ByeBye Plastic Bags – Bali’s last Chance?

byebye plastic bags bali
byebye plastic bags bali

ByeBye Plastic Bags – Bali’s last Chance? | Bali – the so-called Island of Gods – has long lost its magic. With a steady 10%+ increase of tourist arrivals over the last 30 years (4.6 million in 2016) it would have been necessary to back up this growing influx with an infrastructure that keeps side effects of this game under control. Example: plastic pollution.

ByeBye Plastic Bags Bali Melati Wijsen and her sister IsabelWijsen from Bali (Indonesia), founders of the project 'ByeBye Plastic Bags'.
Respect! Melati Wijsen and her sister Isabel Wijsen from Bali (Indonesia) are the founders of the project ‘ByeBye Plastic Bags’.

Bali’s famous rice paddies are not able to compete with simply stunning rice fields in China and other parts of South East Asia. The same can be said about Bali’s beaches. The south of the island is hopelessly overrun by tourists (Kuta, Seminyak, Legian). ‘Finding yourself in Bali’ is not so easy anymore, because you are not alone – nowhere on Bali. You will not find tranquility but plastic bags: on beaches, in the mangroves, in streets, in rice fields, flying in the air, hanging in the trees … everywhere.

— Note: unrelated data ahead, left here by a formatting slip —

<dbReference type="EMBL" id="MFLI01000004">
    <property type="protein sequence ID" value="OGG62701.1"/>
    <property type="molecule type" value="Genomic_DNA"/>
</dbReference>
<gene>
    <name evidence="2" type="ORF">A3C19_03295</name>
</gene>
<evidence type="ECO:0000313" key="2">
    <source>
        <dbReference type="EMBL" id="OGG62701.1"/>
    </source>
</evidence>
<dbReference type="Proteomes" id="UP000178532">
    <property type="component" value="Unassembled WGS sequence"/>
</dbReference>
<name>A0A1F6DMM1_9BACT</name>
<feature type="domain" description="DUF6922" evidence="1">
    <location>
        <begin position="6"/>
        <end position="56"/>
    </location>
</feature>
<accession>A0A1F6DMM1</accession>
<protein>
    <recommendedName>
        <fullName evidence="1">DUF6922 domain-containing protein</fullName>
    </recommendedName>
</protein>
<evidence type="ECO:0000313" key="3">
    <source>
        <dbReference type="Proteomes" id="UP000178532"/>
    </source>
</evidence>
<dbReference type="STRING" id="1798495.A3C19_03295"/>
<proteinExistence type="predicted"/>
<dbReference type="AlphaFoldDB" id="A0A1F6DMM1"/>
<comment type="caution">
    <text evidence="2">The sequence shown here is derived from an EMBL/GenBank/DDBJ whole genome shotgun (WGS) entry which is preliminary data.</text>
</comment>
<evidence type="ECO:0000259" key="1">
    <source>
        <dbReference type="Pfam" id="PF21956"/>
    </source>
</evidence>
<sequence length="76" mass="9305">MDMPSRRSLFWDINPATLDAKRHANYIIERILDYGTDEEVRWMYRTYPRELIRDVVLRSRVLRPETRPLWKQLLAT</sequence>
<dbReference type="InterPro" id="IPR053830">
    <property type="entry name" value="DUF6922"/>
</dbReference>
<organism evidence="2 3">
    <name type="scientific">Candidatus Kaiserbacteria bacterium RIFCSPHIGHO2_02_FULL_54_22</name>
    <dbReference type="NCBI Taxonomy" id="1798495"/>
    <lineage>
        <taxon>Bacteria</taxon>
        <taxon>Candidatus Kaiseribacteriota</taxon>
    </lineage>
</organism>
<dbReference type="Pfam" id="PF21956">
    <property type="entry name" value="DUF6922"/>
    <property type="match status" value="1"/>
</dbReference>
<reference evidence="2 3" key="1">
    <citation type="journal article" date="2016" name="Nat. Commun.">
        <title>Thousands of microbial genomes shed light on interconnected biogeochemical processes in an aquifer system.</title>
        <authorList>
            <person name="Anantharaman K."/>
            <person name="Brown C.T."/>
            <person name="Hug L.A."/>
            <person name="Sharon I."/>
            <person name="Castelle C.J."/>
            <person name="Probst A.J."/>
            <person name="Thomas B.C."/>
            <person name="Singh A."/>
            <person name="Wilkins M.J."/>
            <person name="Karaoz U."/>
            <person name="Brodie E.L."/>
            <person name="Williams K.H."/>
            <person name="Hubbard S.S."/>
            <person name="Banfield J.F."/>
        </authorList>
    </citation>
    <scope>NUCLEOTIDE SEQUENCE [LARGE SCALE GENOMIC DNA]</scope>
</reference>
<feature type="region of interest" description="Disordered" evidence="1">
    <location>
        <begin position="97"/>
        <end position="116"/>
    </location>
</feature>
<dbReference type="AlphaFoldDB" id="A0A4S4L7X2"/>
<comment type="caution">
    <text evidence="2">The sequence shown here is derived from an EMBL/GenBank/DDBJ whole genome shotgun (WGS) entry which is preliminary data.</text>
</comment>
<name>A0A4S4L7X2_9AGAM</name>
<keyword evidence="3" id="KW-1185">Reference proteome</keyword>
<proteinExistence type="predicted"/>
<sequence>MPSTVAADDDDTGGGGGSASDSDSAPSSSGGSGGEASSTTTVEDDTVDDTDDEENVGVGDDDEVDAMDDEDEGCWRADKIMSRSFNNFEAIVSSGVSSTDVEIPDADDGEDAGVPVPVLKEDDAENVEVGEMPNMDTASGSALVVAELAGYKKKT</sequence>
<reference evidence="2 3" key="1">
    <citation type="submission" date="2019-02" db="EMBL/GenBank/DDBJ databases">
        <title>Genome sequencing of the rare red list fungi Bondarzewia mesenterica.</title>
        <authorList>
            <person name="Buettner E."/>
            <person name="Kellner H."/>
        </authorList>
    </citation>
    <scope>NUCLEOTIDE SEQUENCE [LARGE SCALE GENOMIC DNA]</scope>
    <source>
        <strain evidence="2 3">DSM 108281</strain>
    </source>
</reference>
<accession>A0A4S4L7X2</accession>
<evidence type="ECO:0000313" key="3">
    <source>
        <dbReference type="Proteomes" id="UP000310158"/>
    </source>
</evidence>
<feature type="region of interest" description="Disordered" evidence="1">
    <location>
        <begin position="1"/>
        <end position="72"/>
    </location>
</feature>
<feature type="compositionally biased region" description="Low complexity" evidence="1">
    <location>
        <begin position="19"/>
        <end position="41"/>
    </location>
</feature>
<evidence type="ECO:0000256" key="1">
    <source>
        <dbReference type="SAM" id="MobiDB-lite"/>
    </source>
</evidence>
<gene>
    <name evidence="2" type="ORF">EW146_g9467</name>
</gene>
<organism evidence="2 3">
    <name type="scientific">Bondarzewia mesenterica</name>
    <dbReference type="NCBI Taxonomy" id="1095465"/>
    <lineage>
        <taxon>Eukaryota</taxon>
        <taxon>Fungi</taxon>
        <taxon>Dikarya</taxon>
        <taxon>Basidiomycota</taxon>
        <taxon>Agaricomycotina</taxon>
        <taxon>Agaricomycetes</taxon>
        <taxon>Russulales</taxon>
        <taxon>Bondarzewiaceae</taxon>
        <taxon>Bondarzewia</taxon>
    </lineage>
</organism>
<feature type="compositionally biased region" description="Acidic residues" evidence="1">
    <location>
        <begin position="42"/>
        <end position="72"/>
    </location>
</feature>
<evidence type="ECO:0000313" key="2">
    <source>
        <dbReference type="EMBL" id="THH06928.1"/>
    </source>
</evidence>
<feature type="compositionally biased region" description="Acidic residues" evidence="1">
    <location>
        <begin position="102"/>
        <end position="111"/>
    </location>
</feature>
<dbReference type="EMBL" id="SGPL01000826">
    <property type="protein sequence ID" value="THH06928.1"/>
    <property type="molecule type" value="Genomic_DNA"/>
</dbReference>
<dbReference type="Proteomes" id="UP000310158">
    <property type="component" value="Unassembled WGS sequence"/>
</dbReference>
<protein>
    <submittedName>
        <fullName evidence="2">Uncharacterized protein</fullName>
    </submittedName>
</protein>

For decades the employees in Bali’s local Government did ignore the problem. Instead two children took over. Since 2012, Melati and Isabel Wijsen have been on a mission to stop plastic bags from suffocating their island home of Bali. By then the sisters were just aged 10 and 12! Efforts so far – petitions, beach cleanups, hunger strike — paid off when they convinced Bali governor Made Mangku Pastika to commit to a plastic bag-free Bali by 2018. “Don’t ever let anyone tell you that you’re too young or you won’t understand,” Isabel says to other aspiring activists. “We’re not telling you it’s going to be easy. We’re telling you it’s going to be worth it.” ByeBye Plastic Bags became an impressive children’s movement that aims to eradicate all plastic bags from the Island of Bali.

It’s a dream that has sustained the sisters – who founded the campaign Bye Bye Plastic Bags – for four years now. Their remarkable journey has taken them to London, where they were invited to give a TED talk in September 2016.

Not sure if Bali will ever make it back up in the charts for tourists with higher demands. Melati and Isabel Wisjen’s project ByeBye Plastic Bags might be Bali’s last chance.


Another spectacular example of two courageous individuals winning over an apathic civic body is the case of Versova Beach in Mumbai. Good read -> https://i-d-online.com/versova-beach-mumbai/